“Thanks Da.” I repeat the question again; she wipes the crumbs off her face and looks up at me with these big ole doe eyes. Oh no, no no no… don’t say it. Don’t!
“I think I can’t remember.” Son-of-a….. I knew it! It was the cookie. The sweet sugar of the cookie caused an influx in memory-eating cells. The only thing she can think of is that stupid cookie.
“That was a good cookie.” Ahhhhh. We’re never gonna find the keys. The “plan B” I had, was to trot down to Walgreens and spend 4x the fair market value for Pampers, but it is absolutely pouring out. Ruby has gnawed the potato into a wet sticky paste. As a matter of fact, I’m sure she has physically glued herself to the dining room floor. If I don’t move her before the potato paste dries, I’m gonna need a chisel. I start the questioning, “Where was the last place you had them?” She looks puzzled by this question. She also looks puzzled after several other questions, like: “Why did you take them?” “Are they in your room?” “Did Daddy Do Something Wrong?” And many many more…
I search the entire house. Lucy follows close behind just in case she gets a feeling. Ruby has now become a human fly trap, there are at least 12 things plastered to her, including a spoon to the back of her neck. Every time Lucy thinks she remembers where she hid them, we end up finding something we thought was lost forever. Treasures which include my phone charger, I-pod earphones and a Dido CD. After about 30 minutes, I give up. I grab Ruby who has been unwillingly motionless for the last 15 minutes, and change the diaper I’m sure she filled when she realized she couldn’t detach her ear from her shoulder. Crap! Now we’re gonna have to go to Walgreens. I was not at all thrilled about this. It was still pouring, and now I’ll be in towing 2 kids through Chicago’s first monsoon. I put in the Dido CD to take the edge off.
Ruby looked like a little frankfurter stuffed in her stroller which was covered by a clear vinyl tarp. Lucy was wearing all the same accoutrements, only they were now covered by a ladybug rain coat. Of course Cathy had taken my umbrella and I don’t have anything close to being appropriate for a category 3 storm. I’m wearing flip-flops that flipped and flopped mud streaks straight up my back, shorts that continue to get tighter as they get wetter and an ill fitting tan colored shirt, which when wet shows off my man nipples perfectly. We look like we just moved here from Mars!
We finally get to Walgreens, locate the gold plated diapers (they were $10 more than Target, and half the size) stuff them inside of Ruby’s vinyl sanctuary, which was completely fogged over and is dangerously close to becoming a rain forest on wheels. I unzip the air vent and a whoosh of steam fills the air and wilts everything on the magazine rack. We pay and head home. Unbelievably, it’s raining harder. My phone rings, I look down, it’s Cath. I pull the stroller over under a store front canopy.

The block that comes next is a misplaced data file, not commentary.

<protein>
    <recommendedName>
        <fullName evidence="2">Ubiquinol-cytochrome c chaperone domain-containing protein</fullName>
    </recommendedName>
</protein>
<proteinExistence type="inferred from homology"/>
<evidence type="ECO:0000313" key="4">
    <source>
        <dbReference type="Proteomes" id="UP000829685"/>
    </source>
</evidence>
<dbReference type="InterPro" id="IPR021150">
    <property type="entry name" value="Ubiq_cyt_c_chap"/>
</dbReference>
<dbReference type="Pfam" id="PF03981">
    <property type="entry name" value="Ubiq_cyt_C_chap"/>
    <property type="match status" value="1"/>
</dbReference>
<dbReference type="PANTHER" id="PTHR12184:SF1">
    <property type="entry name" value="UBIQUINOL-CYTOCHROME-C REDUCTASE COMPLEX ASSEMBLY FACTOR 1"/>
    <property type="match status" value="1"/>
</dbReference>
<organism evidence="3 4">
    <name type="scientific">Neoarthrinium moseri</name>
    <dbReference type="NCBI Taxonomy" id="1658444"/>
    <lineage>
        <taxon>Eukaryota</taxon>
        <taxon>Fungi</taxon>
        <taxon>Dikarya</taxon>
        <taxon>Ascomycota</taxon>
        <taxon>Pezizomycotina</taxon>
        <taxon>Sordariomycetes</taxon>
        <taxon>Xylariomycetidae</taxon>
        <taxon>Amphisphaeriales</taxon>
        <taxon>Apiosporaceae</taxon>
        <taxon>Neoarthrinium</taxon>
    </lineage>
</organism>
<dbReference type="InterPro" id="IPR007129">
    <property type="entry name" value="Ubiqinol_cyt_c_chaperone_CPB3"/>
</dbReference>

“I hate when you answer the phone like that.” This little exchange happens every time she calls. “I just wanted to tell you that when I got to work I noticed that I had your keys in my purse.” I looked at Lucy who was stomping in a puddle.
“Lucy said she hid them. I spent half of the morning searching the house, all I found was a charger, some earphones and a Dido CD.”
“You found Dido?”
“I know right!” I finish the conversation and hang up the phone, at this point I’m sure I’m about to be struck by lightning. I pull Lu next to me.
“Lu, do you think you hid daddy’s keys in mommy’s purse?
“Oh yeah! You did it daddy, you found the keys, good job, give me five.” I gave her five, and watched as she jumps around singing “You did it, you did it, you’re the winner!” I wasn’t sure how to react, she was happy and hell, I was a “winner.”
“Lu, why did you put the keys in mommy’s purse?
“I think so you wouldn’t find them.”
“Well I didn’t find them, mommy did. She found them when she got to work.”
“Mommy found them?
“Yeah, I couldn’t really find them, since they were at mommy’s work and not actually in the house.”
“Well you said you found them, did you fib?” Hmm…. where is this going?
“Technically, your mom found them, so I guess I fibbed.” I have no idea why I’m having this conversation.
“Well daddy… I think if mommy found them, then she is the winner.” Now I’m sure I know where this is going. “I guess you’re the loser, right?” I take a quick look around. I’m soaked to the bone, my nipples are chafed and my 3 year old has just got me to admit to a fib. I couldn’t find any fault in her assessment.
After a second I give her what she needs…
“Yup, that appears to be the case.”